Exploring the pathways of our lexicon
Happy Landings on the "Glide Path"
President-Elect Obama says we're "now on a glide path to reduce our forces in Iraq." He also says we're "on a glide path for long-term sustainable economic growth." What's up with all the gliding?
Obama used the line about the "glide path to reduce our forces in Iraq" in a Dec. 1 press conference. Then he talked about the economic "glide path" when he appeared on "Meet the Press" on Dec. 7. So that's two "glide paths" in less than a week for two different policy areas. Is this a verbal tic of the soon-to-be president, akin to New York Mayor Bloomberg overusing the word unconscionable? If it is, Obama's hardly alone: a check of the Congressional Record finds nearly 300 instances of "glide path" being used on the House and Senate floors since 1985. (And that's not including all the committee hearings, which were no doubt glide-y too.)
In its literal sense, as the Visual Thesaurus explains, glide path means "the final path followed by an aircraft as it is landing." The path is usually indicated to the pilot by means of a radio beam. The Oxford English Dictionary has citations back to 1936 and suggests it might be a loan translation from German Gleitweg. Synonyms in the VT wordmap include approach path and glide slope, but neither of these have caught on in the metaphorical sense in which Obama and other politicians have used glide path.
Early extensions of glide path for things beyond airplanes tended to have to do with straightening out the federal economy, much like Obama's "Meet The Press" usage. In June 1973, when the American economy was in a precarious state, Federal Reserve Chairman Arthur F. Burns was quoted by Barron's as saying that "it is possible to keep the economy from overheating, and guide it into a 'glide path' of moderate sustainable economic expansion." Two months later Leonard Silk built on the metaphor in the New York Times: "Keeping the economy on the right glide path for a soft landing will require strong nerves and quick reflexes." In financial terms, a "soft landing" is obviously preferable to that other aviation metaphor: a crash.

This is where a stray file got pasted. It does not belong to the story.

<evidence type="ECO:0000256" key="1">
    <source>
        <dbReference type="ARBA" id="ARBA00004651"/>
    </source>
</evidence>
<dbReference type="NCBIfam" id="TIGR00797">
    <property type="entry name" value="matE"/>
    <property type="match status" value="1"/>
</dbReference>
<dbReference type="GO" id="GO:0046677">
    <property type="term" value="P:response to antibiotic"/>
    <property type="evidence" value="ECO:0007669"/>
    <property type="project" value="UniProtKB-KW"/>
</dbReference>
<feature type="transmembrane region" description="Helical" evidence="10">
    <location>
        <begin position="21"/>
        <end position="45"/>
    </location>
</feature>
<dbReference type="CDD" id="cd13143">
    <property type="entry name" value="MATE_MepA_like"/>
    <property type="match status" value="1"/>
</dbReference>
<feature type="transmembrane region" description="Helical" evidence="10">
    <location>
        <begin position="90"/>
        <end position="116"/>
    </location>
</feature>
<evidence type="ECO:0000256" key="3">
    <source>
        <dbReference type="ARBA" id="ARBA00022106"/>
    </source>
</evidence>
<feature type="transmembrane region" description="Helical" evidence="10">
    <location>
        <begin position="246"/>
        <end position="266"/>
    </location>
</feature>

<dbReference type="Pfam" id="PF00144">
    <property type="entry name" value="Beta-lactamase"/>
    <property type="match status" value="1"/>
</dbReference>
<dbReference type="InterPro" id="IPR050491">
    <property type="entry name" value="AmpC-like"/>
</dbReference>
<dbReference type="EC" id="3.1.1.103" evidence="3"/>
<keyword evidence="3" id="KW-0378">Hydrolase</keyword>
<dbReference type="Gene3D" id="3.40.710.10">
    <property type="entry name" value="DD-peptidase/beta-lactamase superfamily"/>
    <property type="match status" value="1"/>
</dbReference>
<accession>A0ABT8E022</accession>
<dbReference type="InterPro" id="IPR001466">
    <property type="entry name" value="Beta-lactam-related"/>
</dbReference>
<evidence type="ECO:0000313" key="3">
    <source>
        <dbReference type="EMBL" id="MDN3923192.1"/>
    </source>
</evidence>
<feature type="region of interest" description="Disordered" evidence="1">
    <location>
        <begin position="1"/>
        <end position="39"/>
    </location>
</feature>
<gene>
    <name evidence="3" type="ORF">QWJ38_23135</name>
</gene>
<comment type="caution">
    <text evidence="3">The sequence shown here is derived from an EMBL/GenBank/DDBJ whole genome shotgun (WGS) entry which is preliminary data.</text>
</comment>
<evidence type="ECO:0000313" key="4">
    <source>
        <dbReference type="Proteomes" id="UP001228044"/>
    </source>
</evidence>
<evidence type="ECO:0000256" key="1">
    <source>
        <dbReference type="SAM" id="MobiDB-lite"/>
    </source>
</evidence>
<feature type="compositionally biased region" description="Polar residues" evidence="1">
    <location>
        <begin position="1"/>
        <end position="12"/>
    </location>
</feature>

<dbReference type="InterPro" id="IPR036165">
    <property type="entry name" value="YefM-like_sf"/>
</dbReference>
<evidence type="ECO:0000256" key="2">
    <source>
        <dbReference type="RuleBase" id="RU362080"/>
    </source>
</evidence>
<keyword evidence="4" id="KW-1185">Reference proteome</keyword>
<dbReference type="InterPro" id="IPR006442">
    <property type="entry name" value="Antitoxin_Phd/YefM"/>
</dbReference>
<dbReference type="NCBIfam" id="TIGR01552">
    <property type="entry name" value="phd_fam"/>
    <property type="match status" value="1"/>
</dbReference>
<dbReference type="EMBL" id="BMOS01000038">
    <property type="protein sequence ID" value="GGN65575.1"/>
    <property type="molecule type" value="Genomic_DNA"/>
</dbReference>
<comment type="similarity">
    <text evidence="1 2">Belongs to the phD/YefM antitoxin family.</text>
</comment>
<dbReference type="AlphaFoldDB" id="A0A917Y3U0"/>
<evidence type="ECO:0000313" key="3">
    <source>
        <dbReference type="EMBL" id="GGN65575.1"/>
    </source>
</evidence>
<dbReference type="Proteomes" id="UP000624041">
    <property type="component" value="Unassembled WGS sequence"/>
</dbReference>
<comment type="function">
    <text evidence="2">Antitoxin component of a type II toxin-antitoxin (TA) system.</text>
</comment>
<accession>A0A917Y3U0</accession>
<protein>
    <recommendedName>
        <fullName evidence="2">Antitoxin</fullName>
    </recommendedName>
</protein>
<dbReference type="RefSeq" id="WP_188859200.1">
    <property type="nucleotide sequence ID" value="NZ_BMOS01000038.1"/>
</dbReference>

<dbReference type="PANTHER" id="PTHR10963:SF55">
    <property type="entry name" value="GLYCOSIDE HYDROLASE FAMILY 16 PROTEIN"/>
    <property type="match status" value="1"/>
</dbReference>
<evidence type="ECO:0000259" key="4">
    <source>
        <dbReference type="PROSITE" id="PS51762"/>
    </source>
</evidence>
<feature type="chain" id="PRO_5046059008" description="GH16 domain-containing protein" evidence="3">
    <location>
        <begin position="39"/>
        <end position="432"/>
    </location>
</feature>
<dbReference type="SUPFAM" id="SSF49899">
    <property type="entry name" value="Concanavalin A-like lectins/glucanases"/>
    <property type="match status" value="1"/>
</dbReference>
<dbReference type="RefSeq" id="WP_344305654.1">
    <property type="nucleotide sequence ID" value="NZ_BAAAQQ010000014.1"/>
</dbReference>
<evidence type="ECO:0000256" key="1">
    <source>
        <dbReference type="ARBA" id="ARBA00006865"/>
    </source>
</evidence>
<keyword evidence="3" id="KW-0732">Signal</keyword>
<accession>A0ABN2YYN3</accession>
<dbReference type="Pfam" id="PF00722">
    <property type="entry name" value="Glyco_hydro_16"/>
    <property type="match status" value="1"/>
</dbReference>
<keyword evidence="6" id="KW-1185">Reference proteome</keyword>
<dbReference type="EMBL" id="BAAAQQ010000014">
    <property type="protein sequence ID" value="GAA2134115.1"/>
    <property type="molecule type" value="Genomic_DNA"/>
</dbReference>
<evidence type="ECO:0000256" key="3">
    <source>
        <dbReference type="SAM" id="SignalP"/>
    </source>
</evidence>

When the glide path metaphor is transferred to economics, I think, it doesn't quite... fly. Even if the economy is being steered to a "soft landing," it's still going down, right? Wouldn't we want to get that plane moving upwards, or at least staying level? But the literal idea of coming in for a landing gets a bit lost when the expression is used figuratively. It's sort of like that other aero-financial term in the news: bailout. If a pilot bails out of a plane, that plane is still in big trouble. (And don't get me started on golden parachutes. Why the heck would you want a parachute made of gold?)
In any case, once "glide path" was untethered from its strict aeronautical sense, it could be applied to all sorts of other happy pathways that political and financial leaders would like to chart out. Though folks like longtime Fed Chairman Alan Greenspan have often used the term for optimistic budgetary projections (e.g., "putting the nation on a glide path toward a balanced budget"), the term came to be used for the personal trajectories of individual politicians too. So in May 1991, the New York Times reported that Dick Gephardt was unlikely to seek the following year's Democratic presidential nomination because "as House majority leader, Mr. Gephardt is on a glide path to the speakership." (Gephardt didn't run in '92, but he didn't get to be Speaker either.) Over the course of the 1992 race, pundits frequently weighed in on whether Bill Clinton was on a "glide path" to his party's nomination, and then whether he could continue on that path all the way to the presidency.
Clinton hit some turbulence during that election season, of course, but he was able to straighten out and fly right. It's fitting that an agile politician like Clinton (derided by his critics as "Slick Willie") would be the one to take the "glide" metaphor to new heights — or new lows, depending on your perspective. Obama's regarded as a smooth operator too, but we'll have to wait and see just how smoothly his current "glide paths" go.